Chemical Power Flush. Using foreign chemicals such as solvents, detergents, caustics, or acids should be considered flushing strategies of last resort. How these chemicals might disturb the machine’s reliable operation is always uncertain. For instance, such chemicals may dissolve internal coatings or surface treatments. They might attack elastomers used as seals or bladders. They might soften adhesives and binders used in the construction of filters. Remnants of these chemicals may clash with the oil (base oil and additives) that is returned to the system after the flush. And finally, they may adsorb into the grain boundaries of machine surfaces and later retard the performance of surface-active additives such as rust inhibitors and antiwear agents.

Still, there are times when the chemical power flush is the only viable solution—the lesser of the potential evils. In such cases, laboratory testing in advance and seeking sage advice from professionals in the field are highly recommended.

Mechanical Cleaning. Some might say mechanical cleaning is not really a flush because in most cases the machine must be fully or partially disassembled to gain access to surfaces to be cleaned. As such, there is no application of a flush fluid to the machine during the procedure. Often, the deposits that require mechanical cleaning have formed in localized regions of the machine where they present operational risk. An example might be enamel-like deposits on the spool and bore of a servo valve that is restricting actuation. On a larger scale, diesel engines, compressors, and gearboxes are often torn down for mechanical cleaning, typically involving the use of scrapers, brushes, and solvents.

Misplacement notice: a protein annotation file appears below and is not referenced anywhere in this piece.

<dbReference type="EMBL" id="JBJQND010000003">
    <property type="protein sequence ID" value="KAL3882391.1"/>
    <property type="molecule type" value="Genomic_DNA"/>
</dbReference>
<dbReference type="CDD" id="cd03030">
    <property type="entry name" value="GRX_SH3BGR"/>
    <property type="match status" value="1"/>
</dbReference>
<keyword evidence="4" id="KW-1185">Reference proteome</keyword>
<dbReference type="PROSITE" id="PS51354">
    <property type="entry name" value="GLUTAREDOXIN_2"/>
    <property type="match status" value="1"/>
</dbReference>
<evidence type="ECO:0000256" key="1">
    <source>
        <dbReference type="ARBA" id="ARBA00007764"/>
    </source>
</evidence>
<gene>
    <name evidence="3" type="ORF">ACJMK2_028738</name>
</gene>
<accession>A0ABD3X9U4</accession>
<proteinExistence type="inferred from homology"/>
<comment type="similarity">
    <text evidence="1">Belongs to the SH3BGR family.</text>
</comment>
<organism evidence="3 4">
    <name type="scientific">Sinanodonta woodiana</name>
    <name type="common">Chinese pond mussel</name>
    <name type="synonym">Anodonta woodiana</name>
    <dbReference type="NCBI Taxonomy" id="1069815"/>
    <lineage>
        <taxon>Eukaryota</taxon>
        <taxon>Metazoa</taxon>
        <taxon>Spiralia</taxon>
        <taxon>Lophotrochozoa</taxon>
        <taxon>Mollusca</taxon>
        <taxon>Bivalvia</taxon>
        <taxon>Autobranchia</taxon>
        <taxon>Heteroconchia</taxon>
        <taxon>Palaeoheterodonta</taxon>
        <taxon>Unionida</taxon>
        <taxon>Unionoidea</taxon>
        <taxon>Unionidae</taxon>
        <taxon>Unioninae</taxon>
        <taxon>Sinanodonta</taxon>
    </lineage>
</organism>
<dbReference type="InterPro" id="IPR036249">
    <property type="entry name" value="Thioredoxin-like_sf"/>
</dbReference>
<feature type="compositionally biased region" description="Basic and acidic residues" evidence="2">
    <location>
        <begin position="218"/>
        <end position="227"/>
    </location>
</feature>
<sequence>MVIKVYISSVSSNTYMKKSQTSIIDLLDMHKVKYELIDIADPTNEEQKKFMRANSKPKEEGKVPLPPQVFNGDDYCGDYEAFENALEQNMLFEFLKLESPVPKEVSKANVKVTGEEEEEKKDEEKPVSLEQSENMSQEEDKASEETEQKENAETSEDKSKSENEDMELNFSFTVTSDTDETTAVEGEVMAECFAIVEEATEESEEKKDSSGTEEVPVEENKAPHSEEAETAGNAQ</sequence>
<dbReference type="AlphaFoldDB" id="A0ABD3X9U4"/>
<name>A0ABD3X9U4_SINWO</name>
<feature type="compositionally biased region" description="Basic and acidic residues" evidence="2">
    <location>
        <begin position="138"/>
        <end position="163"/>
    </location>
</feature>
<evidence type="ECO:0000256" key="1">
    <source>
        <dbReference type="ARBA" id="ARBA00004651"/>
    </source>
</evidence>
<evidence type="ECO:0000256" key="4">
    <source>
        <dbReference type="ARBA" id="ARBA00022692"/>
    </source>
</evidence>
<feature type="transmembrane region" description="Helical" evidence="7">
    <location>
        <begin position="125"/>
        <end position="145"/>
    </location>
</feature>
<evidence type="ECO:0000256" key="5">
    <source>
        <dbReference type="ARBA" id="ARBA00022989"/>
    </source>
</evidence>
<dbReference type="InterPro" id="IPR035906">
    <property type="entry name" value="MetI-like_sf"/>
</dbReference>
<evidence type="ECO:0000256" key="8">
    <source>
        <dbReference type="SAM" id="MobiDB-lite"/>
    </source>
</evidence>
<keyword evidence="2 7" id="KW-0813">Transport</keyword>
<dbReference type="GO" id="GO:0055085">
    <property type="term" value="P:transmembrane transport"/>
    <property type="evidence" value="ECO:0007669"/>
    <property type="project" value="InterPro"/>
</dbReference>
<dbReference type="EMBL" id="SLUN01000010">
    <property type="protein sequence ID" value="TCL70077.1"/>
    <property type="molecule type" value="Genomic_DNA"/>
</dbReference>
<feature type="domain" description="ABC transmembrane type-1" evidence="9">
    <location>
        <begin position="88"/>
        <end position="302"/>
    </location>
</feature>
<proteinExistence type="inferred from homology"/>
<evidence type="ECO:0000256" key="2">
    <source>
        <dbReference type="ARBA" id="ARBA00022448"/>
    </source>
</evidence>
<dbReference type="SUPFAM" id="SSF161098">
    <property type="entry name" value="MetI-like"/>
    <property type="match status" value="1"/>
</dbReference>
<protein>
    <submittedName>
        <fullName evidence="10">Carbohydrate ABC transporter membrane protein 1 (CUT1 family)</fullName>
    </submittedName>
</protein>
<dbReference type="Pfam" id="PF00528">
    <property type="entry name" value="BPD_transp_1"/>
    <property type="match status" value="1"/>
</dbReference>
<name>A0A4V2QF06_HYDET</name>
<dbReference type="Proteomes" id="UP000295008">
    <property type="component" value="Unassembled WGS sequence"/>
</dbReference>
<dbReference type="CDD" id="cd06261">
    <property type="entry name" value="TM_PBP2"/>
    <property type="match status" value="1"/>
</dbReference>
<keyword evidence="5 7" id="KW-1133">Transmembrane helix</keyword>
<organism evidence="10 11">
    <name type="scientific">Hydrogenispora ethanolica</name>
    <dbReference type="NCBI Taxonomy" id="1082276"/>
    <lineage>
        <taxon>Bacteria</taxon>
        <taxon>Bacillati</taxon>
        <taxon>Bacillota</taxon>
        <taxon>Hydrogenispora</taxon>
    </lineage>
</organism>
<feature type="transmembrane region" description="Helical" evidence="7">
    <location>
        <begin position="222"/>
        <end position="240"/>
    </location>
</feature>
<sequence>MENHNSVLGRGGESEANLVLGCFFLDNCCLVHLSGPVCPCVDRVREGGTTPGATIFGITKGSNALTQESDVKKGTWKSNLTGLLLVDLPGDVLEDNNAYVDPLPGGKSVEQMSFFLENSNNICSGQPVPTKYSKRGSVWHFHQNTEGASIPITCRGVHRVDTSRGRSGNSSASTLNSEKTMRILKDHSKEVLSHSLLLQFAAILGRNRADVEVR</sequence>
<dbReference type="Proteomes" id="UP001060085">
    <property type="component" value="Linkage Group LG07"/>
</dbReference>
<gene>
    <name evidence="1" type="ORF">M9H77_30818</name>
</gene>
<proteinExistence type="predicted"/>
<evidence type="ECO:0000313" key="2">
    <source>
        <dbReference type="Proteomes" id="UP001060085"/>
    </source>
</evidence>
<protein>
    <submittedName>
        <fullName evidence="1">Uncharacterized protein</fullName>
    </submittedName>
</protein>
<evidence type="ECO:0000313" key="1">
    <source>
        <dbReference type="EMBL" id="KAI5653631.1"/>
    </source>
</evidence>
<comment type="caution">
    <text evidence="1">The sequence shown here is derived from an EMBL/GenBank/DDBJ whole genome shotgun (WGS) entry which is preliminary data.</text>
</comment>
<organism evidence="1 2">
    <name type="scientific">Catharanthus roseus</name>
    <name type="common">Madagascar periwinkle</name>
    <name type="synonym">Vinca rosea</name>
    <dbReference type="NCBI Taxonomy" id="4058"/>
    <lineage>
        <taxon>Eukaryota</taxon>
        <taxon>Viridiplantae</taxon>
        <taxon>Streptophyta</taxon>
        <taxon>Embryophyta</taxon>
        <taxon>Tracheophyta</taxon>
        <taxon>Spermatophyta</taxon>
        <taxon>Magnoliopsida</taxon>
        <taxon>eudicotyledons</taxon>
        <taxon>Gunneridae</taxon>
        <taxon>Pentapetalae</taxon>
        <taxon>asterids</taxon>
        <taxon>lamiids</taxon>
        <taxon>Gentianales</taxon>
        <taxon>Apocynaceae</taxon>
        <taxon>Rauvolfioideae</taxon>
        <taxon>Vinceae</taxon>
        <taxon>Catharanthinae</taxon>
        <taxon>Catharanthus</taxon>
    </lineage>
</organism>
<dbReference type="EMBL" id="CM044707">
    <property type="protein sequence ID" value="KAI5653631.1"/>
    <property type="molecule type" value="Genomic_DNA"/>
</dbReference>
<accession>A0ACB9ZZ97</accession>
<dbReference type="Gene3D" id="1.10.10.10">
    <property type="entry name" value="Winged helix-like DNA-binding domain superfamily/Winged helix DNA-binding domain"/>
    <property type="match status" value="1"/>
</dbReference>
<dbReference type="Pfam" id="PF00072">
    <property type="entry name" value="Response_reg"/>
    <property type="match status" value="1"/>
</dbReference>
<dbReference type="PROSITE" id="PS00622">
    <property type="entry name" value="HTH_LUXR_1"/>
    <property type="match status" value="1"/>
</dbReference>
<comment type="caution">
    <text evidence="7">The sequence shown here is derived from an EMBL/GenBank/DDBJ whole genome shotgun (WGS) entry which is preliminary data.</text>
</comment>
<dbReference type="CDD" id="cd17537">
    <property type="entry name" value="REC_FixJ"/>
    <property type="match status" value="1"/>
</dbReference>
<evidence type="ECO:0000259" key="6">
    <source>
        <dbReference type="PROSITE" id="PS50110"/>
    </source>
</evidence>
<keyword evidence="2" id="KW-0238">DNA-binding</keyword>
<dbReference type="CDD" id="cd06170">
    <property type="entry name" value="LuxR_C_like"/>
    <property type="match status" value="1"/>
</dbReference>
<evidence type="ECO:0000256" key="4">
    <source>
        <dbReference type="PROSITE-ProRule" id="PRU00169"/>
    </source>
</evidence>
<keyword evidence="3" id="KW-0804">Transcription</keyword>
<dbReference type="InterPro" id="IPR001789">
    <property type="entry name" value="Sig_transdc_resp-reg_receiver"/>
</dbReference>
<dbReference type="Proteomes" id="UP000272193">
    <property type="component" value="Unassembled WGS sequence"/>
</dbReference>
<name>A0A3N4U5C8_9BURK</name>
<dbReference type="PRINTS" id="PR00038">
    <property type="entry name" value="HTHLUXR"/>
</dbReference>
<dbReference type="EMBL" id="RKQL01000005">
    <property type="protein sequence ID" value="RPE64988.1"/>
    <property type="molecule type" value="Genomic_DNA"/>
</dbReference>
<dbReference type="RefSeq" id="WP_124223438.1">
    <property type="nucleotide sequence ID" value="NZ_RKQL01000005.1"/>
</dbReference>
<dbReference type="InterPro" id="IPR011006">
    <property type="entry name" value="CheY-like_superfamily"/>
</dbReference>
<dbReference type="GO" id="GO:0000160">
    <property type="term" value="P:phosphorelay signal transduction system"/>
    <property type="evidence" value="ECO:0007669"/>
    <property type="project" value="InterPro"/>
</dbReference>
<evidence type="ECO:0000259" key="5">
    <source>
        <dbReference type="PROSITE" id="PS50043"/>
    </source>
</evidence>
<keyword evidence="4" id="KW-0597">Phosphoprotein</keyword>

Besides experience, an important part of defining the correct strategy and tactics therein comes from inspection of the machine, as illustrated in the sequence shown in Figure 1. This inspection should be repeated before a machine is returned to service to verify that a successful flush has been achieved. Likewise, a final oil sample should be taken and analyzed to confirm that residual flushing fluids or loosened deposits that could potentially compromise lubrication and system operation don’t remain in the new oil.

Testing Required

Oil analysis can provide essential information to avoid unnecessary flushes, when to flush, how to flush, and when your flush has been successfully completed. This guiding role of oil analysis can be broken down into three phases.

Phase 1: Before the Flush. It goes without saying that the most important time to perform oil analysis is well in advance of a flush operation. However, this is not just to tell you when an impending need is detected—that would be too obvious. Instead, its real value is to proactively stabilize the internal-state conditions that avoid the need to perform the flush all together. In fact, a well-structured oil analysis program should largely focus on proactive maintenance objectives, such as avoiding the future need for a flush. This is due to the fact that nearly all flushes are performed after the following scenarios:

  • Needed maintenance was not performed (for example, an oil change).
  • Maintenance was wrongly performed (for example, a wrong or incompatible oil was introduced).